PLAINS TWP. — From behind the caller’s podium, Vietnam Veterans Motorcycle Club Treasurer Len Luba asked who hadn’t hit “bingo” yet.
“Alright, you’re all going to get two coupon books,” he said.
While most of their bikes are still stowed away, given the dreary, persistent winter-like weather, two biker clubs, Luba’s and the 2nd Battalion Motorcycle Club, pulled out the bingo cards and chips Sunday afternoon to play with veterans living in the Department of Veterans Affairs Medical Center’s Community Living Center for the last time until October.
The clubs finished their fifth year playing bingo with the resident veterans. For the last half decade, from October to March, the bikers call out bingo numbers and give coupon booklets as prizes once monthly. The club raises money throughout the year to buy the voucher booklets, each worth a few dollars, that the veterans can use in the hospital’s Veterans Canteen Service general store.
During their final bingo event, Luba and his fellow bikers honored another man who has volunteered his time to support the bingo games.
Frank “Buddy” Piestrak is not a veteran. He’s not even a biker, but a lifelong friend of Luba’s with a hobby he’s using to raise money for the program.
Piestrak donated 15 handmade bead flags to be sold for $20 each and help fund next year’s program.
“What we can sell these for, we can have $300 to buy next year’s coupons,” Luba said to the roomful of veterans, each holding cards waiting for the games to start. “Thank you, Buddy. Good man, good patriot.”
Piestrak, 72, is retired from Procter & Gamble.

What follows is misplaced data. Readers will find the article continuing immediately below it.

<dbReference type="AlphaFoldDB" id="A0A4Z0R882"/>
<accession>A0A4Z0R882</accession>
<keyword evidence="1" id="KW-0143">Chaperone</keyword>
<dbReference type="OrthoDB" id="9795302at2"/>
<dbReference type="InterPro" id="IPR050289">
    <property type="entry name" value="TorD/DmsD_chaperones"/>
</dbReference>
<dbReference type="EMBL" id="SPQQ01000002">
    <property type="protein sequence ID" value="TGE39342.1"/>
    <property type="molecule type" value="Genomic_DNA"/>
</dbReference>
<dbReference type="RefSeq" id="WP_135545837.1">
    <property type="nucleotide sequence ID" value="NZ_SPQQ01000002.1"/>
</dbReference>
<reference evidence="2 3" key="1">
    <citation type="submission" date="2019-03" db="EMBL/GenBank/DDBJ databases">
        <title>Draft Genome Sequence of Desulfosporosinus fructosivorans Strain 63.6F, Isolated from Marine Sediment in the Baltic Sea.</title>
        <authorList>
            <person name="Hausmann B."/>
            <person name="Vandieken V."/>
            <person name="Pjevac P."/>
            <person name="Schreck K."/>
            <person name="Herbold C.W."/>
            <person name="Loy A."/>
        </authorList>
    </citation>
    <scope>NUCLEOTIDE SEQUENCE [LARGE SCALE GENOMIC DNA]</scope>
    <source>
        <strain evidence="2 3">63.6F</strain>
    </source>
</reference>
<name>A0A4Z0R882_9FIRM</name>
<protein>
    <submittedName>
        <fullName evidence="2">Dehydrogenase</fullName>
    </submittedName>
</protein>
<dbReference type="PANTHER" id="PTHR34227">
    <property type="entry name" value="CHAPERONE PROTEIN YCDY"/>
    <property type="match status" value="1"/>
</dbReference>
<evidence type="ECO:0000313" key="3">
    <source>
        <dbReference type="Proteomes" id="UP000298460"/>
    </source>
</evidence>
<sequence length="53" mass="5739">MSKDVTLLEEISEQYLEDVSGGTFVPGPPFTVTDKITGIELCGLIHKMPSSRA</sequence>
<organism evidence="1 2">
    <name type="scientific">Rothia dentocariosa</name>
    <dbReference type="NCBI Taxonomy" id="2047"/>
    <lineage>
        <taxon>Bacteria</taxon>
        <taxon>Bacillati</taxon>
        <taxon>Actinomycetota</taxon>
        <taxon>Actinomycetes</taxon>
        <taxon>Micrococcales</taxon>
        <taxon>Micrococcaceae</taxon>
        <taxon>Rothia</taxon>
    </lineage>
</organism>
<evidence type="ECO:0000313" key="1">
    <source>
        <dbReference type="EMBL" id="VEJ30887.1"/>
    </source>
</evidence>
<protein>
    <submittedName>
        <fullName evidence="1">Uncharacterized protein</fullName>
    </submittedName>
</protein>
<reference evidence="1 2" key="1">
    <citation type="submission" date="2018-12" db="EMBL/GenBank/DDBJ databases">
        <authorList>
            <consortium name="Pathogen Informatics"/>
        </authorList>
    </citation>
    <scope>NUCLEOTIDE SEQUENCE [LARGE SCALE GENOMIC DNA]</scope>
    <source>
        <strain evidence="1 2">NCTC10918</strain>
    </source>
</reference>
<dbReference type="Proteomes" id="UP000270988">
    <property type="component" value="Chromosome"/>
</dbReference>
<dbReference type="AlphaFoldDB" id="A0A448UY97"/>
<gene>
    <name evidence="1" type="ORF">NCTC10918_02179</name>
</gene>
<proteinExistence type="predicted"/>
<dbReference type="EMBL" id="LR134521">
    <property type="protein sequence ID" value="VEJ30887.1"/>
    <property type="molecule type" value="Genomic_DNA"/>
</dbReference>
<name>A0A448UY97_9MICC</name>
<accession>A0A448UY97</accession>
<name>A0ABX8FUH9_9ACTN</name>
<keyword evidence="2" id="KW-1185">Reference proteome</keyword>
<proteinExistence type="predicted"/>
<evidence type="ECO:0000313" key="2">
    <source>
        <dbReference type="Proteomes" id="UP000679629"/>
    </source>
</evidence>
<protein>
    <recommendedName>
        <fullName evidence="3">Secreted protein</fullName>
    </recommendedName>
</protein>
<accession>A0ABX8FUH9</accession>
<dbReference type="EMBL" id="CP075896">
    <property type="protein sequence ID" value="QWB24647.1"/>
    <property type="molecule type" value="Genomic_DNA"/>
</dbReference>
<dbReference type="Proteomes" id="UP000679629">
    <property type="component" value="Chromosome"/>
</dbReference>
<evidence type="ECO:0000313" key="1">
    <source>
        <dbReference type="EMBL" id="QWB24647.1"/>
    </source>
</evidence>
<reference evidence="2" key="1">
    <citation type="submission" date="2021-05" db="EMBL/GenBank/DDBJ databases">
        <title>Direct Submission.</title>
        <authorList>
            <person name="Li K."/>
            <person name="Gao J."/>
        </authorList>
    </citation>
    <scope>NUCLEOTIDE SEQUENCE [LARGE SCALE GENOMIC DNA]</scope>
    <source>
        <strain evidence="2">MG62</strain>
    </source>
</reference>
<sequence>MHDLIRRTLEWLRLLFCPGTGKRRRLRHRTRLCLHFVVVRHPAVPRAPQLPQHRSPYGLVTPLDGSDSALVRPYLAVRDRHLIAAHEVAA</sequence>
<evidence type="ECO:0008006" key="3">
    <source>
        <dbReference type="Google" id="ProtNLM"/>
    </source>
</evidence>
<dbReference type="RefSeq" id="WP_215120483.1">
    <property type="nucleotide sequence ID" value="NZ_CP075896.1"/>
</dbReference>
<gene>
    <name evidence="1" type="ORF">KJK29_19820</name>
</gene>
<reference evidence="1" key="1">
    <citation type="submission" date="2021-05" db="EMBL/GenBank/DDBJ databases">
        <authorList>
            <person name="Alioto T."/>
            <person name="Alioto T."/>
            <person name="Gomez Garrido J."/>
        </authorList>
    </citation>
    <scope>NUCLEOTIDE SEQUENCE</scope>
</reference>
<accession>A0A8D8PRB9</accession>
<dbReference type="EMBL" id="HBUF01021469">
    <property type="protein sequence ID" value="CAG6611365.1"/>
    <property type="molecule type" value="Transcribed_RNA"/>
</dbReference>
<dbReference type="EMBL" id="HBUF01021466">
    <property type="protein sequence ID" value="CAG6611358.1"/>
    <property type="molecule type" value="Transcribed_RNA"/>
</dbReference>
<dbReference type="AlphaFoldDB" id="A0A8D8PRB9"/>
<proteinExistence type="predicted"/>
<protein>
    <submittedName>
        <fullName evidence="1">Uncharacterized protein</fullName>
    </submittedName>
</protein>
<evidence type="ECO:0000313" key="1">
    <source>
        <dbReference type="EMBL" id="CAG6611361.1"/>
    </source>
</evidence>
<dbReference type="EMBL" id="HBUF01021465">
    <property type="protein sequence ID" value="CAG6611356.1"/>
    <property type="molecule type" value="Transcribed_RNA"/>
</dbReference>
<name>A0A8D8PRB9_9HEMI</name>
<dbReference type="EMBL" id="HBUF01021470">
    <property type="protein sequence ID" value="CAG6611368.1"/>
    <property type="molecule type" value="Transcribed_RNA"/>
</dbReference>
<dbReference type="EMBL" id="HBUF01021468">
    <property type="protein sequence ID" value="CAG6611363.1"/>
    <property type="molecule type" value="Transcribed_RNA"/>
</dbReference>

To fill his idle hours in the winter, Piestrak weaves decorative flags from beads. Butterflies, crosses, seasonal messages made from brightly colored beads adorn his home by the dozens. He sells them to friends and while traveling in his motor home to recoup his costs, which reach hundreds of dollars, but when he learned of Luba’s efforts to help the veterans, he agreed to donate his time and materials.
The flags are to be sold to friends of the motorcycle club.
On Sunday, Piestrak sat in the back of the room. He smiled as he watched about 40 veterans playing their bingo cards in the hospital’s rec room, filling in the numbers to win the booklets.
There are around 100 veterans living in the Community Living Center, and the canteen serves as a place where the vets can maintain a little independence, hospital spokeswoman Deb Schlosser said. The canteen sells snacks and personal-care goods such as soap and shaving kits. The little market also has games and military memorabilia.
During the year, Schlosser said, other groups volunteer like the biker clubs, playing bingo or other games and giving coupon booklets as prizes.
“Our local area is just blessed with so many people who are dedicated to our veterans,” Schlosser said.